Upper GI bleed linked to death from other causes

Individuals who have experienced a major bleed from their stomach or oesophagus (known as an upper gastrointestinal bleed) may be more likely to die from other causes, particularly malignant tumours and cardiovascular disease, than those without an upper gastrointestinal bleed, according to a study by UK researchers published in this week's PLOS Medicine.

These findings are important as they suggest that an upper gastrointestinal bleed may be either a cause or an indicator of a decline in a coinciding, serious medical condition.

The researchers, led by Colin Crooks from the University of Nottingham, reached these conclusions by identifying a population- based sample of patients who were admitted to hospitals in England for treatment of an upper gastrointestinal bleed between 1997 and 2010 and their recorded causes of death. They excluded individuals who had bleeding from esophageal varices, which are caused by . They then used over 80,000 matched controls and a to calculate the excess causes of death.

Over this period, the researchers identified 16,355 people who had an upper gastrointestinal bleed, of whom 6242 subsequently died, giving a crude mortality rate of 16.0 per 100 person-years in the first 5 years. In the first month after a bleed, the death rate was increased for all causes of death, but the highest mortality rate was from non-malignant mostly linked to causes related to the upper gastrointestinal tract. For the remainder of the first year, the highest were from , followed by deaths due to circulatory and .

In their analysis, the researchers calculated that the total 5-year risk of death due to gastrointestinal causes ranged from 3.6% in people ≤50 years to 15.2% in people ≥80 years, representing an excess risk of death between 3.6% and 13.4%, respectively. The total 5-year risk of death due to non-gastrointestinal causes ranged from 4.1% in people ≤50 years to 46.6% in people ≥80 years, representing an excess risk of death between 3.8% and 19.0%, respectively.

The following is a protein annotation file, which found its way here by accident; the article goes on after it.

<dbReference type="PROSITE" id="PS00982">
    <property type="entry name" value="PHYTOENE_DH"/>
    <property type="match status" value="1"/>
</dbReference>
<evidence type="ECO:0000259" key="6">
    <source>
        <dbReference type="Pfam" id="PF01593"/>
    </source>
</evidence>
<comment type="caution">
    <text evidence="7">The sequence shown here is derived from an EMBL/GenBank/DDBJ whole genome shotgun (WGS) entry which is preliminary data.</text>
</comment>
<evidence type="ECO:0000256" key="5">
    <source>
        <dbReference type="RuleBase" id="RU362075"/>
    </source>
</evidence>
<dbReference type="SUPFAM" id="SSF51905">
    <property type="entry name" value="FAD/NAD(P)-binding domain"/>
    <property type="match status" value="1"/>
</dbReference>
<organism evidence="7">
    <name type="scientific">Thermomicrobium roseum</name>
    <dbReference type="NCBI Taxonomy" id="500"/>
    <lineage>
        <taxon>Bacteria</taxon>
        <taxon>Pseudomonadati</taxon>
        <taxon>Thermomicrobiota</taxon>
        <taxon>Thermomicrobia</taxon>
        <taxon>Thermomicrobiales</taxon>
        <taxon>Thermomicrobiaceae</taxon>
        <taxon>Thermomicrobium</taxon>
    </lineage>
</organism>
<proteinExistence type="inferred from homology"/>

The authors say: "We found a considerable excess of all causes of death in individuals following a non-variceal upper gastrointestinal bleed, and over half of these deaths were due to non-gastrointestinal co-morbidity, particularly neoplastic and ."

They continue: "This excess in deaths was not explained by co-morbidity such as cancer or cardiovascular disease diagnosed prior to the admission. Therefore, an upper gastrointestinal bleed may be a marker of disease or an indicator of a deterioration in non-gastrointestinal co-morbidity. "

The authors add: "Consequently, this analysis suggests that for patients who have a non-variceal upper gastrointestinal bleed, re-assessment of co-morbidity should be considered in the follow-up period."

More information: Crooks CJ, Card TR, West J (2013) Excess Long-Term Mortality following Non-Variceal Upper Gastrointestinal Bleeding: A Population-Based Cohort Study. PLoS Med 10(4): e1001437. doi:10.1371/journal.pmed.1001437

add to favorites email to friend print save as pdf

Related Stories

Targeting use of acid-suppressants in hospital patients

Jan 07, 2013

Gastrointestinal bleeds which occur in the hospital, although rare, are a significant source of morbidity and mortality when they occur. Currently, the prophylactic use of acid-suppressive medication in non-critically ill ...

Recommended for you

US orders farms to report pig virus infections

23 hours ago

The U.S. government is starting a new program to help monitor and possibly control the spread of a virus that has killed millions of pigs since showing up in the country last year.

Foreigner dies of MERS in Saudi

23 hours ago

A foreigner has died after she contracted MERS in the Saudi capital, the health ministry said on announced Friday, bringing the nationwide death toll to 73.

Vietnam battles fatal measles outbreak

Apr 18, 2014

Vietnam is scrambling to contain a deadly outbreak of measles that has killed more than 100 people, mostly young children, and infected thousands more this year, the government said Friday.

New clues on tissue scarring in scleroderma

Apr 18, 2014

A discovery by Northwestern Medicine scientists could lead to potential new treatments for breaking the cycle of tissue scarring in people with scleroderma.

User comments